subjects or the purpose of the research.  This new policy results
from the NIH Revitalization Act of 1993 (Section 492B of Public Law
103-43) and supersedes and strengthens the previous policies
(Concerning the Inclusion of Women in Study Populations, and
Concerning the Inclusion of Minorities in Study Populations), which
have been in effect since 1990.  The new policy contains some
provisions that are substantially different from the 1990 policies.
 
All investigators proposing research involving human subjects should
read the "NIH Guidelines For Inclusion of Women and Minorities as
Subjects in Clinical Research," which have been published in the
Federal Register of March 20, 1994 (FR 59 14508-14513) and reprinted
in the NIH Guide for Grants and Contracts, Volume 23, Number 11,
March 18, 1994.
 
Investigators also may obtain copies of the policy from the program
staff listed under INQUIRIES.  Program staff may also provide
additional relevant information concerning the policy.
 
APPLICATION PROCEDURES
 
Applications are to be submitted on the grant application form PHS
398 (rev. 5/95) and will be accepted at the standard application
deadlines as indicated in the application kit.  Application kits are
available at most institutional offices of sponsored research, or may
be obtained from the Grants Information Office, Office of Extramural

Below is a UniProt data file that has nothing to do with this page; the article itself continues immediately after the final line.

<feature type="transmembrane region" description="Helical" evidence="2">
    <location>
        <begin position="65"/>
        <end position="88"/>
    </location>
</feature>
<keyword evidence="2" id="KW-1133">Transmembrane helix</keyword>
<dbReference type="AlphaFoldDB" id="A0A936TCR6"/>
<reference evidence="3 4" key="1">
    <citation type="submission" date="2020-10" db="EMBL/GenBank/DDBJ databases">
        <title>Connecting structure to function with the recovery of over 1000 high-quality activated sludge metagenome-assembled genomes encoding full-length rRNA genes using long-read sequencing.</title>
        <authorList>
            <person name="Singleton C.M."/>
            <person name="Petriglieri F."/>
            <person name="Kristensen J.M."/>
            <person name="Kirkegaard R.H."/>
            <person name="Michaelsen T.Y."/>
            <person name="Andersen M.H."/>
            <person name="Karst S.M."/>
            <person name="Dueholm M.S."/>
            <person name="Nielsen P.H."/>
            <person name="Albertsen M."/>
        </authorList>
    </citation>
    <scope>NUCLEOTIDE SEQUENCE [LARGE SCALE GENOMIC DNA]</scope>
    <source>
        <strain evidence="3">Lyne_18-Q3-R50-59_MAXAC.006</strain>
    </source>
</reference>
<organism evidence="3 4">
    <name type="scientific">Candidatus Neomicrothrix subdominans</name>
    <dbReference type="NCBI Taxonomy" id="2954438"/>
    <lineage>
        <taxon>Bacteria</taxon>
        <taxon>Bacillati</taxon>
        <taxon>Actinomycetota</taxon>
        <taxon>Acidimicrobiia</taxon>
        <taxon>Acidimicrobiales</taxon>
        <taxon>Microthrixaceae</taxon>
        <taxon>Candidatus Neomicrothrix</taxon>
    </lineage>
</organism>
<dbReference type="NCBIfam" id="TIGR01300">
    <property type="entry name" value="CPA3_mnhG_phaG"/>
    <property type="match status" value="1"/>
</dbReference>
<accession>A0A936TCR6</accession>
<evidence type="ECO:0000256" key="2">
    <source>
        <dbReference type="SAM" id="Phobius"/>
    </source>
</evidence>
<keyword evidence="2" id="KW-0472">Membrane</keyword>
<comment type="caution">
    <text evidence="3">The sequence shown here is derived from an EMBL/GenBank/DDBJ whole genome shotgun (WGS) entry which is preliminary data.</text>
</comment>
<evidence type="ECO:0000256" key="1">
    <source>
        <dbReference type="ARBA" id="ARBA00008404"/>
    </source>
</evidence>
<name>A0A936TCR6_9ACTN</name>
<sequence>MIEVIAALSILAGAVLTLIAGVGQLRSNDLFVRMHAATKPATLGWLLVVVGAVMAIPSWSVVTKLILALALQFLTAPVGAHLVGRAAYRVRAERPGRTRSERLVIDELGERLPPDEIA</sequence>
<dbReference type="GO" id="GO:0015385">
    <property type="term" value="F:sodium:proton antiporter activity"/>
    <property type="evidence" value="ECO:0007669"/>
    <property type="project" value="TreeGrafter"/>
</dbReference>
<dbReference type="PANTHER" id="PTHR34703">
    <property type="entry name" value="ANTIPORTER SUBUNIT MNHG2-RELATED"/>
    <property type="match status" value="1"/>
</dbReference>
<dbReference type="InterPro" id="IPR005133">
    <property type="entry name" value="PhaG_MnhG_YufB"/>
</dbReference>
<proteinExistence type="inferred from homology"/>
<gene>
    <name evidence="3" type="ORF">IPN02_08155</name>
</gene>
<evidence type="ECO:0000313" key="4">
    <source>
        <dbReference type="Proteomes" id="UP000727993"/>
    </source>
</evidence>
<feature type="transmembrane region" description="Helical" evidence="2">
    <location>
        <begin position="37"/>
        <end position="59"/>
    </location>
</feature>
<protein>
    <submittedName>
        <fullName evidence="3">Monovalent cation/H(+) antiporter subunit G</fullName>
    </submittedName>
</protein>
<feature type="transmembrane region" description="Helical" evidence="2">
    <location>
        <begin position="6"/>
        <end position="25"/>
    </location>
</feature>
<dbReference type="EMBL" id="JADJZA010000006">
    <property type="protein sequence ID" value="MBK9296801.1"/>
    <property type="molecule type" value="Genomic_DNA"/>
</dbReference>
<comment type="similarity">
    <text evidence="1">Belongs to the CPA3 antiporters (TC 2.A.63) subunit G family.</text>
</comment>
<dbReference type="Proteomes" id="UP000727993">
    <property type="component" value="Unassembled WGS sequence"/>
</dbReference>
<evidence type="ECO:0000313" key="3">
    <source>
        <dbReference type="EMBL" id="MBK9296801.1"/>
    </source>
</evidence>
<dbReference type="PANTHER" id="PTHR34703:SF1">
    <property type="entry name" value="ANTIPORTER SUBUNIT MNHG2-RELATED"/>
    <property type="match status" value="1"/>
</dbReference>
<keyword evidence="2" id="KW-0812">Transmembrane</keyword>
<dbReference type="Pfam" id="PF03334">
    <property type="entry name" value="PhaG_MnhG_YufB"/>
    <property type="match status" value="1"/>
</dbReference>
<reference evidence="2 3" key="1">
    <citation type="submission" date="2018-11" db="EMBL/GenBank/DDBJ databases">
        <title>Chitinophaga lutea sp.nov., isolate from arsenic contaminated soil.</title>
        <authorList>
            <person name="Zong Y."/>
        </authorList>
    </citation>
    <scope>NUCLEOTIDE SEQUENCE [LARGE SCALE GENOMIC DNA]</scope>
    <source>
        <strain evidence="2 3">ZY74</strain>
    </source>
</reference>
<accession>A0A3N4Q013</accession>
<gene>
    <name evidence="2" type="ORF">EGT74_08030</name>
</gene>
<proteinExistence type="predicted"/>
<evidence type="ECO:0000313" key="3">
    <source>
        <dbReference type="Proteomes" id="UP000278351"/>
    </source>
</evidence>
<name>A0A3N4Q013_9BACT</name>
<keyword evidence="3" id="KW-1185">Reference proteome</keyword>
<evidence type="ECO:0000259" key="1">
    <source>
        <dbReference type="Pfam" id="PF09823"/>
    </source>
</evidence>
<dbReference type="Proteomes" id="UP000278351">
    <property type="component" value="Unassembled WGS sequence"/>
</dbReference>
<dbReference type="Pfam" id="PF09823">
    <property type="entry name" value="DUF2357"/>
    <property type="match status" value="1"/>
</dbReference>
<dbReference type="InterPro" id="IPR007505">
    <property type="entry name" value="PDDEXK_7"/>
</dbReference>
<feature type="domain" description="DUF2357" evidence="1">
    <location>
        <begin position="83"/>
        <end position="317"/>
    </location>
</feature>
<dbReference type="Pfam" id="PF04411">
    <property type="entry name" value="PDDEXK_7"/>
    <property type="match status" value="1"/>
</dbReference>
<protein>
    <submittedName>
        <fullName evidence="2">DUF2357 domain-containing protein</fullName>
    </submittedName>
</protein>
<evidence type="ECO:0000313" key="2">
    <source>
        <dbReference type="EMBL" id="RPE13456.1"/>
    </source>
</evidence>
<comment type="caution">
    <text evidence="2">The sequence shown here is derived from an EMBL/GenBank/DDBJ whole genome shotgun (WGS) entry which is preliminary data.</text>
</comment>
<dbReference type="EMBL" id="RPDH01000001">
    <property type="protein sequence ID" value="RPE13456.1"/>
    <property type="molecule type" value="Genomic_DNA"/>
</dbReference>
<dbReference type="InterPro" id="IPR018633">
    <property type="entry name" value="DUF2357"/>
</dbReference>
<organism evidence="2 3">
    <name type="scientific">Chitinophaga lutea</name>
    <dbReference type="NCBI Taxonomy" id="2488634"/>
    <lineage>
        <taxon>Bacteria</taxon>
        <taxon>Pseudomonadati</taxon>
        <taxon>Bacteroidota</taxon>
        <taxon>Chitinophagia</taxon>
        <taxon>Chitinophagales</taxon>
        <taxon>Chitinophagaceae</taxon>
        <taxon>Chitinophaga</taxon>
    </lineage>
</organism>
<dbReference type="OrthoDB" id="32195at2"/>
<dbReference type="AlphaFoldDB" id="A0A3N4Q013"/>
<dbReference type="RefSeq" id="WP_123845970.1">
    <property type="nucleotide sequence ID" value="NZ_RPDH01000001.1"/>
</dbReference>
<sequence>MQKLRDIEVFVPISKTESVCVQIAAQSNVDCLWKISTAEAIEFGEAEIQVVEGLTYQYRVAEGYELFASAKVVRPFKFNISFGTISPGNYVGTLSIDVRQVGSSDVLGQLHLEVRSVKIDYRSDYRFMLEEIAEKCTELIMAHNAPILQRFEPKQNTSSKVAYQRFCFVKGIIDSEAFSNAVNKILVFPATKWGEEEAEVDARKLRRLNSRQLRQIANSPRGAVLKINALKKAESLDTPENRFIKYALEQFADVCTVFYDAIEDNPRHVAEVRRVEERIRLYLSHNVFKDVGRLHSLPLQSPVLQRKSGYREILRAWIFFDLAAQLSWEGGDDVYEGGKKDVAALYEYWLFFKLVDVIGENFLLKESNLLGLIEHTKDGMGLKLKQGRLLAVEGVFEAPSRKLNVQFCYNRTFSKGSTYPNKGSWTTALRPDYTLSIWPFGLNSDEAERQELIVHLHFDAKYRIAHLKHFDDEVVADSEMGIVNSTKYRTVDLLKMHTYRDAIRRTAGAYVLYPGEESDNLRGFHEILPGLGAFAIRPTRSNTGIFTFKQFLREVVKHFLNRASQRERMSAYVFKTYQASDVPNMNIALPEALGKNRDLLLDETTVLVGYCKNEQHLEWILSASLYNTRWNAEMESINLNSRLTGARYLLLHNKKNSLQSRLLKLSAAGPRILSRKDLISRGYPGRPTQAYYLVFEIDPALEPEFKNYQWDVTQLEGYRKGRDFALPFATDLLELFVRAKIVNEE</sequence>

Outreach and Information Resources, National Institutes of Health,
6701 Rockledge Drive, MSC 7910, Bethesda, MD 20892-7910, telephone
301-435-0714, email: asknih@odrockm1.od.nih.gov.
 
The program announcement title and number must be typed on line 2 of
the face page of the application form and the YES box must be marked.
 
Applications for the FIRST Award (R29) must include at least three
sealed letters of reference attached to the face page of the original
application.  FIRST Award applications submitted without the required
number of reference letters will be considered incomplete and will be
returned without review.
Prospective applicants considering the submission of a
program project applications should contact the program official
listed under INQUIRIES to obtain the booklet "Guidelines for NIDDK
Program Project Grants."  Those considering the submission of
Interactive Investigator- Initiated Research Project Grants should
refer to the publication "Guidelines: NIH Investigator-Initiated
Interactive Research Project Grant" (NIH Guide for Grants and
Contracts, Volume 24, Number 35, October 6, 1995, PA-96-001).
 
Mail the signed, original, single-sided application, along with five
exact, single-sided copies and five collated sets of appendix
materials to:
 
DIVISION OF RESEARCH GRANTS
NATIONAL INSTITUTES OF HEALTH
6701 ROCKLEDGE DRIVE, ROOM 1040-MSC 7710
BETHESDA, MD 20892-7710
BETHESDA, MD 20817 (for express/courier service)
 
REVIEW CONSIDERATIONS
 
Applications will be assigned on the basis of established Public
Health Service referral guidelines.  Applications that are complete
will be evaluated for scientific and technical merit by an
appropriate peer review group convened in accordance with NIH peer
review procedures. As part of the initial merit review, all
applications will receive a written critique and undergo a process in
which only those applications deemed to have the highest scientific
merit, generally the top half of applications under review, will be
discussed, assigned a priority score, and receive a second level
review by the appropriate national advisory council or board.
 
Review Criteria
 
o Significance:  Does this study address an important problem?  If
the aims of the application are achieved, how will scientific
knowledge be advanced?  What will be the effect of these studies on